Election Primer: Infill and sprawl top of mind issues for residents
The push for more infill developments in established has received some pushback
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Mention infill development in Edmonton and you're likely to get a passionate response--on either side of the debate, and city candidates are equally divided.
The city has set a goal to have 25 per cent of new developments built in established neighbourhoods by 2020. While infill housing is often associated with ‘skinny homes’, it encompasses any new property built on older, existing vacant lots.
Infill development is often criticized for altering the character of establishing neighbourhoods and for being unaffordable.
But infill development and densification are critical to limit urban sprawl, especially with Edmonton experiencing growth of about 20,000 people per year, said Mick Graham, president of the Infill Development in Edmonton Association.
“It makes no sense and it’s not environmentally or economically sustainable to continue to sprawl,” Graham said. “So we’re going to half a million people here in 25 years, that means your cluster of neighbourhoods is going to increase by 50,000 people. So where do you think we should put them?”
But Cassandra Haraba, director of Edmonton-based Citizens for Responsible Development, said the city’s approach to approving infill projects has favoured what developers want rather than the public interest.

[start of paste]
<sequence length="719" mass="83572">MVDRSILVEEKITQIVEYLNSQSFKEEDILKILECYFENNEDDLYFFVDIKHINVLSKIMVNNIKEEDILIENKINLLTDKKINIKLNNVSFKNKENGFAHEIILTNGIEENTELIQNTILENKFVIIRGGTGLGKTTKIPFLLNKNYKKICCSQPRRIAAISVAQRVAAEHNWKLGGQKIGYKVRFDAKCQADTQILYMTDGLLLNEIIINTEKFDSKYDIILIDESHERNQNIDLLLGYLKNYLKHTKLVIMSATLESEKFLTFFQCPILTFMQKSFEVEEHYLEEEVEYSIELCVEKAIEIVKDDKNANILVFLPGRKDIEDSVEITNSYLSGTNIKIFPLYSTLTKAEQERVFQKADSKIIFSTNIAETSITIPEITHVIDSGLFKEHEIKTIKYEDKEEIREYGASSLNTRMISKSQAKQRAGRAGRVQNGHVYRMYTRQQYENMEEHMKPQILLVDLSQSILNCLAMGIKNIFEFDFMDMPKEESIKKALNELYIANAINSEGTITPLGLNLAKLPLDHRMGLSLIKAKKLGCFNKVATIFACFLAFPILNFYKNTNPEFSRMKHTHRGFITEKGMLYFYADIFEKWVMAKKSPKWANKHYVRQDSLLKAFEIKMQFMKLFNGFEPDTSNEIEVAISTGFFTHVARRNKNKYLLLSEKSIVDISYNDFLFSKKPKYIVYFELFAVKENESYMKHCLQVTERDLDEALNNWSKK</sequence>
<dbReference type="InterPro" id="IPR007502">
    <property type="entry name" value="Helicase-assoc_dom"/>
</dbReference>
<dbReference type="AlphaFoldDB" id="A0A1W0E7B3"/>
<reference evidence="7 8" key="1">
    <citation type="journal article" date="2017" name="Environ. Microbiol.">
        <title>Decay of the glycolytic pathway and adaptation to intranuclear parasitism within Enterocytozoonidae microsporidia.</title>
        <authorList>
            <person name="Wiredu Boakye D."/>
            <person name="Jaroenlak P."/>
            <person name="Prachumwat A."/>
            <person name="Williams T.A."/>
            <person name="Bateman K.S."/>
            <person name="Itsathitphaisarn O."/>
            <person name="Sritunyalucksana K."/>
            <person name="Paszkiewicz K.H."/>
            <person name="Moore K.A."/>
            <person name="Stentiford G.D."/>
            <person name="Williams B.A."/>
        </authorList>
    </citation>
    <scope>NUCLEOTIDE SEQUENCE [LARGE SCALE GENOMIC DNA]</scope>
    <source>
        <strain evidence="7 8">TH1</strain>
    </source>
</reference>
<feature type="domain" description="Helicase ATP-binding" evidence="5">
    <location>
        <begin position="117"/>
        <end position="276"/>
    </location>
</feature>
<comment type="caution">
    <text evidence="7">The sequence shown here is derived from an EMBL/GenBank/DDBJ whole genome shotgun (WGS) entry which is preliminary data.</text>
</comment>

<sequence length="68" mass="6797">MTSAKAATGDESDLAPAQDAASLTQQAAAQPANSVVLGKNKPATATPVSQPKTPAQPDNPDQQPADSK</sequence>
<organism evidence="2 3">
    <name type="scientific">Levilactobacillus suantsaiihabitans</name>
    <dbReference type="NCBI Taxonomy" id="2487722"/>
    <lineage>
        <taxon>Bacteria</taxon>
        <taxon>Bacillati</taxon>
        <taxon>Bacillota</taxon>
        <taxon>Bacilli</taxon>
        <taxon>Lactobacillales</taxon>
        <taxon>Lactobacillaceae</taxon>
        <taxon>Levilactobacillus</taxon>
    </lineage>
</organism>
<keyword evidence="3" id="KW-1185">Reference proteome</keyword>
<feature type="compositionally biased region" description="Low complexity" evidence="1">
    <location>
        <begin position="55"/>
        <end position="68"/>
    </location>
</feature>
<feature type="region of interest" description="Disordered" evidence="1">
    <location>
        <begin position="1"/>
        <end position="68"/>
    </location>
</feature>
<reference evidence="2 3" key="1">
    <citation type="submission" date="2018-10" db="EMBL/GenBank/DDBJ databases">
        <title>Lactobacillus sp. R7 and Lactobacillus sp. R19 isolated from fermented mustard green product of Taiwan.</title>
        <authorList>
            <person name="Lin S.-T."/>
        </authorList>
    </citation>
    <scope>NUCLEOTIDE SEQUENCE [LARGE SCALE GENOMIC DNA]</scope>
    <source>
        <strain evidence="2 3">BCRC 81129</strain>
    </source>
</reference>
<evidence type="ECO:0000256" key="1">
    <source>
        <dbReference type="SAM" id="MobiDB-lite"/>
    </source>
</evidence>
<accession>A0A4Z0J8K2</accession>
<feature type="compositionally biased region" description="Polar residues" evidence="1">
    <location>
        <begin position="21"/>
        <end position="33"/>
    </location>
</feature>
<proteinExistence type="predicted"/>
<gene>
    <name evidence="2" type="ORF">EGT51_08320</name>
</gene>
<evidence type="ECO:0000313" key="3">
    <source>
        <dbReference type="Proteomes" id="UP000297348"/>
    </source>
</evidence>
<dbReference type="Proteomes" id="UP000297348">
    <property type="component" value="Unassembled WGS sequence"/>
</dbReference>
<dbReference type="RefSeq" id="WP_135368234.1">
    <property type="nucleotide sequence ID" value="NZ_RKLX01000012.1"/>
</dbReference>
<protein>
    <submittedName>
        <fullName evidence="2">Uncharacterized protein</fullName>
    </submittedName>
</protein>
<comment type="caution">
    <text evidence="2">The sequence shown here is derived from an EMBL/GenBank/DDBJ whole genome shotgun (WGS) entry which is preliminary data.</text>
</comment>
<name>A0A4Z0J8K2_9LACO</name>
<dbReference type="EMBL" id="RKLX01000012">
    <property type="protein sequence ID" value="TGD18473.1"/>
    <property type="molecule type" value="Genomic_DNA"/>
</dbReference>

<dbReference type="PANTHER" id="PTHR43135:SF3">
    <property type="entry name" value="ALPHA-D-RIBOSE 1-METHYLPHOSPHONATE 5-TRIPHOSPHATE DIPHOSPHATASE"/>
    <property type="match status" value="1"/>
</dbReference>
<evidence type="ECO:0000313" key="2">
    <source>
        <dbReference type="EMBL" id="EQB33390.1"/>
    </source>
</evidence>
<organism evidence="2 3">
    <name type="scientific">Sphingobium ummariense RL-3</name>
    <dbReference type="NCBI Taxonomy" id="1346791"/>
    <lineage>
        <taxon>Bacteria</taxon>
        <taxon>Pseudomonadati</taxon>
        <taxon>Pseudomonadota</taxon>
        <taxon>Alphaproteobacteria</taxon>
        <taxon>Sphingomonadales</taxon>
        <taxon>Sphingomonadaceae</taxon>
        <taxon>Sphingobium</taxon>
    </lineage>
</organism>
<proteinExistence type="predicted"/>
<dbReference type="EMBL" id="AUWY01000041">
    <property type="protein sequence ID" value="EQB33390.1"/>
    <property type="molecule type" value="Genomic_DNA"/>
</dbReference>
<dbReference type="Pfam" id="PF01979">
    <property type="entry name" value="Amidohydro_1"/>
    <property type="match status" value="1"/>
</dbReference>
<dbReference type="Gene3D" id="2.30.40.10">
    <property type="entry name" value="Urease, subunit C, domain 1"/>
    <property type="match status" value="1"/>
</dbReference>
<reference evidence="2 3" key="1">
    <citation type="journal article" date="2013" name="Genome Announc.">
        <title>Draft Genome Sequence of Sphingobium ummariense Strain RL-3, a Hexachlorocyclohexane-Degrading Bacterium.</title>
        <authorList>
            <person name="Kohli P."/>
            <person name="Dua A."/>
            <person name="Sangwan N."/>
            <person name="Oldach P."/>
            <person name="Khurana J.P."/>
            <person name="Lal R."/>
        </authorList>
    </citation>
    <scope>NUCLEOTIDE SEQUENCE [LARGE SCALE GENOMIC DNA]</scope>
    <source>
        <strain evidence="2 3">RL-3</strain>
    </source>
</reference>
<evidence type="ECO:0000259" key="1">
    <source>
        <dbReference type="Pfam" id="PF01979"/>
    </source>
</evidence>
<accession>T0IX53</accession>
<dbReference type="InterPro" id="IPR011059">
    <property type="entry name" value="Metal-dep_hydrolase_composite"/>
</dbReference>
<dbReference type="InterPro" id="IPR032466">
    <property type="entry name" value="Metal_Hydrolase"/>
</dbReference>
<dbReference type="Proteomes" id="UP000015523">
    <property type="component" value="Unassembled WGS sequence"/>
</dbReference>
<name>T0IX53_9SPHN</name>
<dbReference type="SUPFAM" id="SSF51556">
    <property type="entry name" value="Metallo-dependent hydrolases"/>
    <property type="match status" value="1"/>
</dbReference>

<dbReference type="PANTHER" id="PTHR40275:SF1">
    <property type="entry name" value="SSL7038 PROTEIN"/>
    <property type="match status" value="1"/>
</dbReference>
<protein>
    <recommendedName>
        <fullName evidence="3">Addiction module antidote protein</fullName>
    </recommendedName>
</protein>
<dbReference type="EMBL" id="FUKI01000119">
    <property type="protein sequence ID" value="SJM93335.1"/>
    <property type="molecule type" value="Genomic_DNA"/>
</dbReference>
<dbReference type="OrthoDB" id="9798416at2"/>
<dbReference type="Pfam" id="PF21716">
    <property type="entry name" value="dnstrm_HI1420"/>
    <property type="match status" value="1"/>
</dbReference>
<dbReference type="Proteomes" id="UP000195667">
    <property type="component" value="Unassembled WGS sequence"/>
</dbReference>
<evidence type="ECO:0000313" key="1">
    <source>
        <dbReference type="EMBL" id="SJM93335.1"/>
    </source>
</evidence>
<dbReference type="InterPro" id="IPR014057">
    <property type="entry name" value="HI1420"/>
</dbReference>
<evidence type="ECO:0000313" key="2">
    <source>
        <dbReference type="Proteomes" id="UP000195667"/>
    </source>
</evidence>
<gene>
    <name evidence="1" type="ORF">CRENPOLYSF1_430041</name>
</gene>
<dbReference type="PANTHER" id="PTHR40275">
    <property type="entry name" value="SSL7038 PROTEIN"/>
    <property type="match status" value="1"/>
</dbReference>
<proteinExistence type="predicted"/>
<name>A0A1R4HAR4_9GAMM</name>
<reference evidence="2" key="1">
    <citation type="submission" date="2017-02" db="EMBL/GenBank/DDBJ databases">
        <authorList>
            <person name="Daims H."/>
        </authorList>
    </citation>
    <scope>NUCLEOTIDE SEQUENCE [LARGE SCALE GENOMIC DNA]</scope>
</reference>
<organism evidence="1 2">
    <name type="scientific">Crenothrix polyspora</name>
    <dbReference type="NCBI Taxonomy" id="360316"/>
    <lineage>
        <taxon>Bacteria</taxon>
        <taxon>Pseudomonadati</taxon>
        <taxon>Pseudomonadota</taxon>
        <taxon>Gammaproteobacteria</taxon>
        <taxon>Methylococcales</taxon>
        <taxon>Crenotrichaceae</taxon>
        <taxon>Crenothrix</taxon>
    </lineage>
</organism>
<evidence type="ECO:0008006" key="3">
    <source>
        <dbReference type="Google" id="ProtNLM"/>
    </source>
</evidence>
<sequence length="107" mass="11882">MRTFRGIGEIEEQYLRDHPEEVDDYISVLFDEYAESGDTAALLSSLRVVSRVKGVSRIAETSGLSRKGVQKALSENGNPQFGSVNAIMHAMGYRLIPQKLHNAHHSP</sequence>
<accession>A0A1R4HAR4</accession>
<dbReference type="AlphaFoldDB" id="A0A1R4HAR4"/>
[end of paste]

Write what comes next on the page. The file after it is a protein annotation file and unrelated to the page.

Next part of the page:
“Edmonton’s approach to land use is currently deeply unsatisfactory because the public is being told what is good for it and then having that imposed on them,” she said in a statement.
“Policies are primarily driven by and reflective of commercial interests, not public values.”
She added that even the way infill is approached can cause problems in neighbourhoods, particularly because laws surrounding construction aren’t being enforced. She said unfenced excavations, which cause damage to neighbouring properties is an issue, as is trespassing by construction crews and boulevard and tree damage.
Conrad Nobert, an advocate of “smart growth” who runs a blog called Green Edmonton, said the city has made some good steps in discouraging sprawl, such as approving secondary suites (basement apartments) and reducing the minimum lot width for properties from 33 feet to 25.
But for any meaningful change to occur, the city needs to rezone vast portions of the city to allow for middle-density homes.
“Right now what we’re doing is we’re having most of the city zoned for low density and we’re plunking down these high-rises,” Nobert said. “And of course the neighbourhood never wants it so we’re not really making anyone happy.
“They need to zone larger parts of the city for the missing middle,” he added.
Graham pointed to Richie and Westmount as “good examples” of effective infill development, which he says has the potential to rejuvenate old neighbourhoods.
As for skinny homes? They’re just one piece of the puzzle, but we should probably get used to them.
“They’re just a different style. I think people need to grow up a bit. We’re a big cosmopolitan city and we should expect to see some variety in our built form, as we do in our population.”
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